Vol. 10 nº 4 - Oct/Nov/Dec de 2016
Views & Reviews Pages 287 to 295

Cell-based technologies for Huntington's disease
Tecnologias celulares no doença de Huntington

Authors: Mônica Santoro Haddad1; Cristiane Valverde Wenceslau2; Celine Pompeia3; Irina Kerkis4


Descriptors: Huntington's disease, stem cells, safety issues, cell therapy.
doença de Huntington, células tronco, aspectos de segurança de células tronco, terapia celular.

Huntington's disease (HD) is a fatal genetic disorder, which causes the progressive breakdown of neurons in the human brain. HD deteriorates human physical and mental abilities over time and has no cure. Stem cell-based technologies are promising novel treatments, and in HD, they aim to replace lost neurons and/or to prevent neural cell death. Herein we discuss the use of human fetal tissue (hFT), neural stem cells (NSCs) of hFT origin or embryonic stem cells (ESCs) and induced pluripotent stem cells (IPSCs), in clinical and pre-clinical studies. The in vivo use of mesenchymal stem cells (MSCs), which are derived from non-neural tissues, will also be discussed. All these studies prove the potential of stem cells for transplantation therapy in HD, demonstrating cell grafting and the ability to differentiate into mature neurons, resulting in behavioral improvements. We claim that there are still many problems to overcome before these technologies become available for HD patient treatment, such as: a) safety regarding the use of NSCs and pluripotent stem cells, which are potentially teratogenic; b) safety regarding the transplantation procedure itself, which represents a risk and needs to be better studied; and finally c) technical and ethical issues regarding cells of fetal and embryonic origin.

A doença de Huntington (DH) é uma desordem genética que provoca a destruição progressiva dos neurônios no cérebro humano. A DH deteriora progressivamente as habilidades físicas e mentais humanas, e é incurável. Tecnologias terapêuticas baseadas em células representam novas alternativas para diversas doenças neurodegenerativas, pois visam substituir neurônios e/ou prevenir a morte neuronal. Nesta revisão discutirmos o uso de tecido fetal humano, células tronco neurais (CTN) de origem fetal ou de células tronco embrionárias ou células tronco pluripotentes induzidas, em estudos pré-clínicos e clínicos. Além disso, o uso terapêutico de células derivadas de tecidos não-neurais, como células tronco mesenquimais, também será discutido. Todos estes estudos provam o potencial do transplante celular na DH, demonstrando a sua habilidade em enxertar no encéfalo e diferenciar em neurônios in vivo, resultando em melhorias comportamentais e motoras em modelos animais da DH. Nós também discutimos que há muitos problemas a serem resolvidos quanto à terapia celular na DH, tais como: a) questões associadas à segurança do uso de CTNs, as quais são consideradas potencialmente teratogênicas; b) segurança do procedimento de transplante intracerebral, que representa um risco ao paciente; c) e, finalmente, questões técnicas e éticas associadas ao uso de células de origem fetal e embrionária.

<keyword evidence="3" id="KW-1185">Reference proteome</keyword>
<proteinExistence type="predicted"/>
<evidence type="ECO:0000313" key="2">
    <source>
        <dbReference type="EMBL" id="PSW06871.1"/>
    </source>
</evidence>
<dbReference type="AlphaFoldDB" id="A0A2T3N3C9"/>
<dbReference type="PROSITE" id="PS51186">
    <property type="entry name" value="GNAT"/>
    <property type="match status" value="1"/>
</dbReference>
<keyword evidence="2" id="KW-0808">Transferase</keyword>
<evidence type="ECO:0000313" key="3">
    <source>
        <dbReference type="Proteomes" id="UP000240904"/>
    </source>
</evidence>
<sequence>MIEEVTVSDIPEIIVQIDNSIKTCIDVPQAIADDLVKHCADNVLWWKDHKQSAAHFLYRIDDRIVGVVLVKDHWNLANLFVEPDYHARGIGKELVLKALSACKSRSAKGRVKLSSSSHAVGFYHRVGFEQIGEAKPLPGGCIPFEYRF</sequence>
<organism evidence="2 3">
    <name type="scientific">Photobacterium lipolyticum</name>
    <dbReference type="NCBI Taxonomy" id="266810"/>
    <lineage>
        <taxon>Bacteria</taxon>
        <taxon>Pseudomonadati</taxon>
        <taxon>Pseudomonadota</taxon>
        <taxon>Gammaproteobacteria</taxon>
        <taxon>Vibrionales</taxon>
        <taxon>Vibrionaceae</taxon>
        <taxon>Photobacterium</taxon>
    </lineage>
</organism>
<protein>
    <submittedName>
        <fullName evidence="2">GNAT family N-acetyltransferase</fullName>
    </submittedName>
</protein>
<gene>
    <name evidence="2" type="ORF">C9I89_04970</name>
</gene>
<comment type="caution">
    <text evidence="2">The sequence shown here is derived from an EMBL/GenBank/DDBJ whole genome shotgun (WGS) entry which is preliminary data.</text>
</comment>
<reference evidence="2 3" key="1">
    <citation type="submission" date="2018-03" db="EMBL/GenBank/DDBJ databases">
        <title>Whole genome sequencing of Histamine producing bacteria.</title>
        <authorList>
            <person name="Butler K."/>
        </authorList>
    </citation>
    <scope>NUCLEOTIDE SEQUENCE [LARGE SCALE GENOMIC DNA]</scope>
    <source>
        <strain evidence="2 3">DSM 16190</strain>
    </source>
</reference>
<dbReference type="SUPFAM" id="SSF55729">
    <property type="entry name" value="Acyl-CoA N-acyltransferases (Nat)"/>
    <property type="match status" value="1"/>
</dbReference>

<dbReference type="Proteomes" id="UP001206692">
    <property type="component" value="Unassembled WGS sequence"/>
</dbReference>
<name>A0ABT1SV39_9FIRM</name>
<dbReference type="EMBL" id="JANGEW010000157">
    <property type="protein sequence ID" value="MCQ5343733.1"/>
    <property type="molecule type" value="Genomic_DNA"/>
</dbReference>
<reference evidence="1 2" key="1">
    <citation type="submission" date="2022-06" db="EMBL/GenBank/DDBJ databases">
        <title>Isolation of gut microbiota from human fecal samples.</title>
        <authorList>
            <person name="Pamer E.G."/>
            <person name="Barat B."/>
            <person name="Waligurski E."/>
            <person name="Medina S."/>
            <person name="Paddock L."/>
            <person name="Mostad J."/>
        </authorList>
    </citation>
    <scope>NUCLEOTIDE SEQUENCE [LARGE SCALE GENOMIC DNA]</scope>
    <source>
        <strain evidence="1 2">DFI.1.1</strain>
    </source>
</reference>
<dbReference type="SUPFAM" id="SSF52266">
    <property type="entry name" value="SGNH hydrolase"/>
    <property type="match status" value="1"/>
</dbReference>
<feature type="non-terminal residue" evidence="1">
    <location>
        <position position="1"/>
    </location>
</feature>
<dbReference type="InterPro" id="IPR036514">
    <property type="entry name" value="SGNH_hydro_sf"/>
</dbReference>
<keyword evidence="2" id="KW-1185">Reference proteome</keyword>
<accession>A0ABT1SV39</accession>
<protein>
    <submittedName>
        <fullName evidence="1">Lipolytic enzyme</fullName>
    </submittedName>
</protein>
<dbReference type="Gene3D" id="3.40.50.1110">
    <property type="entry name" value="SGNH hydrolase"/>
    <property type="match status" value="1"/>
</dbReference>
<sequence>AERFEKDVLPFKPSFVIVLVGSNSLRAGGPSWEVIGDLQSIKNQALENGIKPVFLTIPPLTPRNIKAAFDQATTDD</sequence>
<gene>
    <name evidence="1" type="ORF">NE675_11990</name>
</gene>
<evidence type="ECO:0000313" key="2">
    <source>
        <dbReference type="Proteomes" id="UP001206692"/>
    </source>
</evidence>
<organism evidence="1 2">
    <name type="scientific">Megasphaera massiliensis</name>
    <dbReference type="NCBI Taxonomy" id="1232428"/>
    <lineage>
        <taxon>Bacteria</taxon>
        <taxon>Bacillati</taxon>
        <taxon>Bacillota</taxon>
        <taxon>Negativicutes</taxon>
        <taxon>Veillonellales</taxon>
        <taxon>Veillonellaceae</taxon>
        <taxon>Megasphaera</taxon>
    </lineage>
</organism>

American physician George Huntington first described the disease in 1872. Huntington's disease, which is also denominated Huntington's syndrome or Huntington's chorea, is a chronic, progressive and fatal neuropsychiatric disorder. HD is a hereditary autosomal dominant disease - 50% of children born from disease carriers inherit HD. This disease induces destruction of neurons in the subcortical parts of the brain hemispheres (mainly - striped body): mostly the caudate and lenticular nuclei. HD leads to the expansion of the anterior horns of the lateral ventricles - a sign used to identify HD during neuroimaging.1,2

Neuronal death in HD occurs as a result of abnormal synthesis of the Huntingtin protein (HTT), which is particularly prone to misfold and accumulates, leading to axonal and synaptic dysfunction. This accumulation of the misfolded mutant Huntingtin protein (mHTT) may affect intracellular transport of the protein or impair protein degradation by the proteasome, leading to autophagy.3,4 However, it is not clear how mHTT accumulates in the neuronal processes and induces an early pathological event in the brains of HD carriers.

There are two types of disease: adult-onset HD or juvenile HD, defined by the manifestations of the first signs of the disease. In adult-onset HD, the first symptoms usually appear after age 30, but possibly may start earlier.3 HD is characterized by a combination of motor and neuropsychiatric disorders that can occur simultaneously or in succession. Movement disorders include involuntary grimace, excessive gestures and others. Neuropsychiatric disorders, which usually appear after the motor disorders, may affect both cognitive and intellectual functions, as well as emotional status. Cognitive dysfunction is most often expressed in problems of visual-spatial orientation.4,5 Memory can also suffer, especially in the ability to retain the information necessary for workflow. Patients may not be able to plan and organize their activities. With time, symptom severity increases, reaching that of dementia. Emotional and behavioral disorders primarily present themselves by the emergence of unmotivated aggression and irritability (observed in more than half of patients).6,4 Approximately one third of patients suffer from depression. Remarkably, the cause of death among HD carriers is not the disease itself, but accompanying illnesses, such as pneumonia and heart failure; approximately 30% of patients die from suicide. Juvenile HD is a less common, early-onset form of HD that starts in childhood or adolescence. Juvenile HD evolves very rapidly and presents severe symptoms that quickly lead to disability.7